When in Greece, you will see Greek cats everywhere! Here is everything you need to know about cats in Greece, including some facts, photos and trivia.
Cats of Greece
If you visit Greece, you will soon notice that there are cats wherever you go. Cats are a trademark of Greece, and most visitors aim to get a few cat photos at iconic Greek destinations, such as Santorini or Mykonos.
So, why are there so many cats in Greece?
Generally speaking, most cats in Greece are feral, and many of them were born out on the street. While some of them are neutered or sprayed, this doesn’t always happen. As they are free to reproduce, they can have many kittens every year, and these kittens will also stay out on the streets.
These cats are usually taken care of by cat lovers, and often by the whole neighbourhood. It’s very common to see outdoor areas where people have placed cat food and water to support the stray cats in the area.
Additionally, there are many cat shelters all around Greece, most of which are run and maintained by groups of passionate individuals. Many of these groups, especially on the Greek islands, have been founded by expats who moved to Greece.
Sadly, the role of the local authorities in the support of the cats remains minimal in many areas of the country.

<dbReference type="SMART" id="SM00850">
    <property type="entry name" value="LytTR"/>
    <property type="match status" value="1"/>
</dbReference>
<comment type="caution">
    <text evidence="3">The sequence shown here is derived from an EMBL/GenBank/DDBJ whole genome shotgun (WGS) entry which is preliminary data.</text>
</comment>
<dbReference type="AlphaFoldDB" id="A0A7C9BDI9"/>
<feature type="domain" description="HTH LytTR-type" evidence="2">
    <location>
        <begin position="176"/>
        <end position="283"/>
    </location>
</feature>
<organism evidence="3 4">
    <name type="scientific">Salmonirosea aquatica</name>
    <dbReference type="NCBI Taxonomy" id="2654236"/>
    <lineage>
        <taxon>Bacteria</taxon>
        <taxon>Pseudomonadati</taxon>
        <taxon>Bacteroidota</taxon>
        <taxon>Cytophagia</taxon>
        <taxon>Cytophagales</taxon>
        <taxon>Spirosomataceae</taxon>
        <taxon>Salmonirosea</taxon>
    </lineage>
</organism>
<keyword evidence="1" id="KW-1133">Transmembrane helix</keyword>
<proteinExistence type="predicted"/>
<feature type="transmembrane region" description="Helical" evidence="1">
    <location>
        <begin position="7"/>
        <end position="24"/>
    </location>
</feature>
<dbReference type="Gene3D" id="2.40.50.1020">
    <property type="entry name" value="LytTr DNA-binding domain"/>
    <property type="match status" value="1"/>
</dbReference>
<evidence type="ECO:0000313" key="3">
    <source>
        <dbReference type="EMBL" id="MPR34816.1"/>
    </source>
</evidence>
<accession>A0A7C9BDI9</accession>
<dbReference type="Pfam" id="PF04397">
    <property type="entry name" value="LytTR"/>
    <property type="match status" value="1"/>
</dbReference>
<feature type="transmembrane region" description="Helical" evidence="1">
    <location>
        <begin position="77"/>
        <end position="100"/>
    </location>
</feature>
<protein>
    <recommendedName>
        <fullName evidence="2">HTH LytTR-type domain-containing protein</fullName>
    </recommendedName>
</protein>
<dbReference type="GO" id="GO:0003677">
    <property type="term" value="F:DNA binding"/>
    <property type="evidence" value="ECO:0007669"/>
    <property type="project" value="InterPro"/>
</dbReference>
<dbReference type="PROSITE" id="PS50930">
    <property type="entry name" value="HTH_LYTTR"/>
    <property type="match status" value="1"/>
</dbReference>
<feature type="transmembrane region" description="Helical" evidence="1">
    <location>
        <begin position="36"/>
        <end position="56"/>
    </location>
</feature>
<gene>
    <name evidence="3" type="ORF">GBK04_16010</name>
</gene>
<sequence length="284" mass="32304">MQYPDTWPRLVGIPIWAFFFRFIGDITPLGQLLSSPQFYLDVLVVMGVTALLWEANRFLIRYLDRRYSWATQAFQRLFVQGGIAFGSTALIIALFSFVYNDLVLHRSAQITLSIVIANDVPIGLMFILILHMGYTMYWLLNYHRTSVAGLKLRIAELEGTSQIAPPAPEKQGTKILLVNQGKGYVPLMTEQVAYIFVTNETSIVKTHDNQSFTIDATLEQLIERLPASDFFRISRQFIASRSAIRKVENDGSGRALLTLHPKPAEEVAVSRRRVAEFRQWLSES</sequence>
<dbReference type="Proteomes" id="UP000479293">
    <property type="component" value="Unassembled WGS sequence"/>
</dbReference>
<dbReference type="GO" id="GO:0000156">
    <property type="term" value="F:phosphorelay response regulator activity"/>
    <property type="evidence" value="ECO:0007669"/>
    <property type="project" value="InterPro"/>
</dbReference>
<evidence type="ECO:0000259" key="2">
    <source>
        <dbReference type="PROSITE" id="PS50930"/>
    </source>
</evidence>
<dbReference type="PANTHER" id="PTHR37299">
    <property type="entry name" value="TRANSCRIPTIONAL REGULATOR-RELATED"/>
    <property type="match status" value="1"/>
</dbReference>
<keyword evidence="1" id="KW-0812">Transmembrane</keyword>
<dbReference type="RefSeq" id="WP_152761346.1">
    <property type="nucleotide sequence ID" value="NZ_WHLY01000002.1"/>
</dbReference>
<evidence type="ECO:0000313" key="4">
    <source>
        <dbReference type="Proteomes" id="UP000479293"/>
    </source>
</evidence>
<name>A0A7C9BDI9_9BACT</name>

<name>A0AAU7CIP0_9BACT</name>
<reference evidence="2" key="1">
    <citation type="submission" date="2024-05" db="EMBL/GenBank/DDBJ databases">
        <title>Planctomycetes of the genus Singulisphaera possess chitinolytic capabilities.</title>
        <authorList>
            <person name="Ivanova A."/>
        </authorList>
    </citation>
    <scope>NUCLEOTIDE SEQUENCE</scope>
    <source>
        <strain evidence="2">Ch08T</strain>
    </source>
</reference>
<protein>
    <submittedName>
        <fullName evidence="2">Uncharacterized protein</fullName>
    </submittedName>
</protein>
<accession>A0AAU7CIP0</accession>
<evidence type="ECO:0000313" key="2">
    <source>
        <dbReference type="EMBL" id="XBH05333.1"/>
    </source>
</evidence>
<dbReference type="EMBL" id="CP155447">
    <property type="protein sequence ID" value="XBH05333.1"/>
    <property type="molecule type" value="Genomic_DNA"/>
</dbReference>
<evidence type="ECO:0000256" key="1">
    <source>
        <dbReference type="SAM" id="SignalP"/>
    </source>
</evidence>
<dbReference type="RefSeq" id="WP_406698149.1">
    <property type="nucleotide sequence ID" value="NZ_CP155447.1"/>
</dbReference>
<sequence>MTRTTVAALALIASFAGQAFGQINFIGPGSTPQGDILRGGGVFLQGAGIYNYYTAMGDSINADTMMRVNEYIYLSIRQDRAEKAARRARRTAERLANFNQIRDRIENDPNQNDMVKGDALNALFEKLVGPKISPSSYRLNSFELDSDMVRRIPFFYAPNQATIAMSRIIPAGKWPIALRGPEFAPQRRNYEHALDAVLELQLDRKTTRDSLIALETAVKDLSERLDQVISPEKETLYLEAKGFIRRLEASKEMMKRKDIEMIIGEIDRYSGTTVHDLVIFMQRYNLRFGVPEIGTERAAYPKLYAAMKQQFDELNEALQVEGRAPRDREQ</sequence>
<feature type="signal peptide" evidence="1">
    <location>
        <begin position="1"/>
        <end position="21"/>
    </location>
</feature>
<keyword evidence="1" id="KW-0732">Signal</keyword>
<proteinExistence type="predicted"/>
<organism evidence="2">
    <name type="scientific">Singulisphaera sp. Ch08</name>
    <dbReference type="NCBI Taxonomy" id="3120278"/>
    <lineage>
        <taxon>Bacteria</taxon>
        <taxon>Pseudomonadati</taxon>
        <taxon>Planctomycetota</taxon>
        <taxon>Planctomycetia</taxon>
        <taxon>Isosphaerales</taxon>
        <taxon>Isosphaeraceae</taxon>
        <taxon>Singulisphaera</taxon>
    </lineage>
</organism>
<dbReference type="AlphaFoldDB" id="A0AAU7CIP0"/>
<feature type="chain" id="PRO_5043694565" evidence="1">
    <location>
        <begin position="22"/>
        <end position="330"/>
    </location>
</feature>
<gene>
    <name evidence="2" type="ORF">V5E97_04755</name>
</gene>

Fun fact: Female cats can give birth two or three times a year, with each litter usually consisting of 4-6 kittens. And as the female cat’s reproductive system is quite unique, kittens in the same litter can have many different fathers! This explains why kittens from the same litter can look so different to each other 🙂
What do cats in Greece look like?
The only native variety of cats in Greece are a naturally occuring breed called the Aegean cats. This type of cat originated in the geographical region around the Cyclades island and Western Turkey.
Greek cats vary a lot in color. Their fur can have a combination of colors including white, grey, beige, red and black. They often have stripe patterns, such as a brown tabby or a silver tabby.
The Aegean cats are medium-sized, with a long and muscular body. They usually have green eyes, but their eye color can also be blue, gray or golden. They might even have two different eyes.
Fact: The International Feline Federation and other similar organizations do not recognize the Aegean cat as an official breed. This is probably due to the fact that systematical breeding of the Aegean cat only started in the early 90s, and there are very few Aegean cats outside Greece and Turkey.
Should I feed the cats in Greece?